Nutritional analysis of gastric contents and body condition score at a single time point in feral horses in Australia

Brian A. Hampson Australian Brumby Research Unit, School of Veterinary Science, University of Queensland, Gatton Campus, QLD 4343, Australia.

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Elizabeth Owens Symbio Alliance Laboratory, 52 Brandl St, Eight Mile Plains, QLD 4113, Australia.

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Kathryn A. Watts Rocky Mountain Research and Consulting Incorporated, 491 W Country Rd 8 N, Center, CO 81125.

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Paul C. Mills Australian Brumby Research Unit, School of Veterinary Science, University of Queensland, Gatton Campus, QLD 4343, Australia.

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Christopher C. Pollitt Australian Brumby Research Unit, School of Veterinary Science, University of Queensland, Gatton Campus, QLD 4343, Australia.

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Melody A. de Laat Australian Brumby Research Unit, School of Veterinary Science, University of Queensland, Gatton Campus, QLD 4343, Australia.

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Abstract

Objective—To determine the impact of a free-choice diet on nutritional intake and body condition of feral horses.

Animals—Cadavers of 41 feral horses from 5 Australian locations.

Procedures—Body condition score (BCS) was determined (scale of 1 to 9), and the stomach was removed from horses during postmortem examination. Stomach contents were analyzed for nutritional variables and macroelement and microelement concentrations. Data were compared among the locations and also compared with recommended daily intakes for horses.

Results—Mean BCS varied by location; all horses were judged to be moderately thin. The BCS for males was 1 to 3 points higher than that of females. Amount of protein in the stomach contents varied from 4.3% to 14.9% and was significantly associated with BCS. Amounts of water-soluble carbohydrate and ethanol-soluble carbohydrate in stomach contents of feral horses from all 5 locations were higher than those expected for horses eating high-quality forage. Some macroelement and microelement concentrations were grossly excessive, whereas others were grossly deficient. There was no evidence of ill health among the horses.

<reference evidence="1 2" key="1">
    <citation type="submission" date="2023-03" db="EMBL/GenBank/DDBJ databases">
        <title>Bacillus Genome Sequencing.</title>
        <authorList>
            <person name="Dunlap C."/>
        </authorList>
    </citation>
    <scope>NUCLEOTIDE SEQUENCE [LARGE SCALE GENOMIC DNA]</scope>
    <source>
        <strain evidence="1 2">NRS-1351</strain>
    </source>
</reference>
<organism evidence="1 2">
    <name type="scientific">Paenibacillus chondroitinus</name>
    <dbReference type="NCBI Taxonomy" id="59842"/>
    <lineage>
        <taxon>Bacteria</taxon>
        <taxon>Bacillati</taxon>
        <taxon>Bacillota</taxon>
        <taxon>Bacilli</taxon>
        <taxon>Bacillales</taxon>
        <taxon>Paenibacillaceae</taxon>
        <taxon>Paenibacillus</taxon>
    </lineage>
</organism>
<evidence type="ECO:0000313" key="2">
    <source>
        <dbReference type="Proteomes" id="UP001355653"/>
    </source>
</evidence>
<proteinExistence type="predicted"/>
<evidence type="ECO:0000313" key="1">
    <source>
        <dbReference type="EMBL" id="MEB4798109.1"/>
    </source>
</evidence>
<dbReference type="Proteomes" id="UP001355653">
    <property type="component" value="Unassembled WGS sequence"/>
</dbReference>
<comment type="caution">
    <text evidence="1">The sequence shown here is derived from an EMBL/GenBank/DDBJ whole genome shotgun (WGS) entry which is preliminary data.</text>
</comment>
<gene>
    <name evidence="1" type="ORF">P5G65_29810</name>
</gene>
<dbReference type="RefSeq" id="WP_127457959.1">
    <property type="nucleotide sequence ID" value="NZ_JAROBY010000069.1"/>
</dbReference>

Conclusions and Clinical Relevance—Results suggested that the diet for several populations of feral horses in Australia appeared less than optimal. However, neither low BCS nor trace mineral deficiency appeared to affect survival of the horses. Additional studies on food sources in these regions, including analysis of water-soluble carbohydrate, ethanol-soluble carbohydrate, and mineral concentrations, are warranted to determine the provenance of such rich sources of nutrients. Determination of the optimal diet for horses may need revision.

Abstract

Objective—To determine the impact of a free-choice diet on nutritional intake and body condition of feral horses.

Animals—Cadavers of 41 feral horses from 5 Australian locations.

Procedures—Body condition score (BCS) was determined (scale of 1 to 9), and the stomach was removed from horses during postmortem examination. Stomach contents were analyzed for nutritional variables and macroelement and microelement concentrations. Data were compared among the locations and also compared with recommended daily intakes for horses.

Results—Mean BCS varied by location; all horses were judged to be moderately thin. The BCS for males was 1 to 3 points higher than that of females. Amount of protein in the stomach contents varied from 4.3% to 14.9% and was significantly associated with BCS. Amounts of water-soluble carbohydrate and ethanol-soluble carbohydrate in stomach contents of feral horses from all 5 locations were higher than those expected for horses eating high-quality forage. Some macroelement and microelement concentrations were grossly excessive, whereas others were grossly deficient. There was no evidence of ill health among the horses.

Conclusions and Clinical Relevance—Results suggested that the diet for several populations of feral horses in Australia appeared less than optimal. However, neither low BCS nor trace mineral deficiency appeared to affect survival of the horses. Additional studies on food sources in these regions, including analysis of water-soluble carbohydrate, ethanol-soluble carbohydrate, and mineral concentrations, are warranted to determine the provenance of such rich sources of nutrients. Determination of the optimal diet for horses may need revision.

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